RISD: Shibori Scarves Workshop

  • Shibori Scarves Workshop
    2013
     
    Shibori, an ancient Japanese textile tradition dating back to the 8th Century, is a process of dying cloth through stitching, binding folding, twisting and clamping, thus creating unique patterns and texture. In this workshop I was first introduced to the many variations within the technique, including Kanoko, Kumo and Nui, by first making small samples to grasp the basics that can then be used for reference when making larger pieces. This is followed by stitching cotton and silk scarves and submerging them in dye baths. Procion dyes are used, and learning how to work with the dyes is an integral aspect of the process.
  • Shibori Handkerchief
  • Started with a white silk handkerchief and tested out three binding methods and then dyed.
     
    Chevron Stripe (Upper right diagonal): straight lines marked with disappearing ink, pinched and stitched with cotton thread.
     
    Japanese larch (middle diagonal): half circles marked with disappearing ink and stitched with cotton thread.
     
    Shell Shibori (bottom left diagonal): cloth was drawn up and pinched while bound with plastic elastics. It was then dyed in MX Reactive dye, stirred lightly, soda ash was then added.
     
    Finally the fabric was rinsed, washed with a Synthrapol wash and washed again.
  • Shibori Shawl
  • Began with a white cotton shawl and tested out one folding method and two binding methods.
     
    Bottom Left detail: Cloth was folded and pinched at random then bound with cotton thread.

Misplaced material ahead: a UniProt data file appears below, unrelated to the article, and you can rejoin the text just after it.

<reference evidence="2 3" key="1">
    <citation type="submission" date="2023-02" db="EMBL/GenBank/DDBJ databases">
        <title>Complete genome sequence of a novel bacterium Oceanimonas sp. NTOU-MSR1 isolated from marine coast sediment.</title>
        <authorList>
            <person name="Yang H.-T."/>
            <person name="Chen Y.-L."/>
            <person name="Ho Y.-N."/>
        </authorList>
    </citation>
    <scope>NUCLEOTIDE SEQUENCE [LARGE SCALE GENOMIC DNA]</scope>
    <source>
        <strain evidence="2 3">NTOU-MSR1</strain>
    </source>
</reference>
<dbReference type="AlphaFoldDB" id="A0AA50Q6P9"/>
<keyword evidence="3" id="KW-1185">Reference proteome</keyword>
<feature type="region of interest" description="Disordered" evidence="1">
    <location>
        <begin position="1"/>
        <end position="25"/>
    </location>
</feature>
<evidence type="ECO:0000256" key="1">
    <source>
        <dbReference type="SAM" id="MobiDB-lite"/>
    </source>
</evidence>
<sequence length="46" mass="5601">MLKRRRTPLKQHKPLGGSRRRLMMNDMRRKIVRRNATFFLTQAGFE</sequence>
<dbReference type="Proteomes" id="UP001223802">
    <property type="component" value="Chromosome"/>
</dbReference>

Bottom Middle detail: Katano Shibori: The cloth was folded into vertical pleats then circular stitching combined with small tack stitches through all layers directs the flow of the dye.
     
    Bottom Right detail: Komasu Shibori modified: Cloth was folded in half, disappearing ink was then used to mark triangles, then cotton thread is sewn with a large running stitch. (Top left image) Each section is drawn up and knotted. Second stage is to bind each of the points together.
     
    It was then dyed in MX Reactive dye, stirred lightly, soda ash was then added. Finally the fabric was rinsed, washed with a Synthrapol wash and washed again.
  • Shibori Neck Wrap
  • Arashhi Shibori (American Adaptation): Started with a white silk neck wrap, wrapped the fabric around a PVC pipe, wrapped cotton thread around fabric to resist the dye, and then pushed the fabric up the pipe, alternating in a straight and twisted motion.
     
    It was then dyed in MX Reactive dye, stirred lightly, soda ash was then added. Finally the fabric was rinsed, washed with a Synthrapol wash and washed again.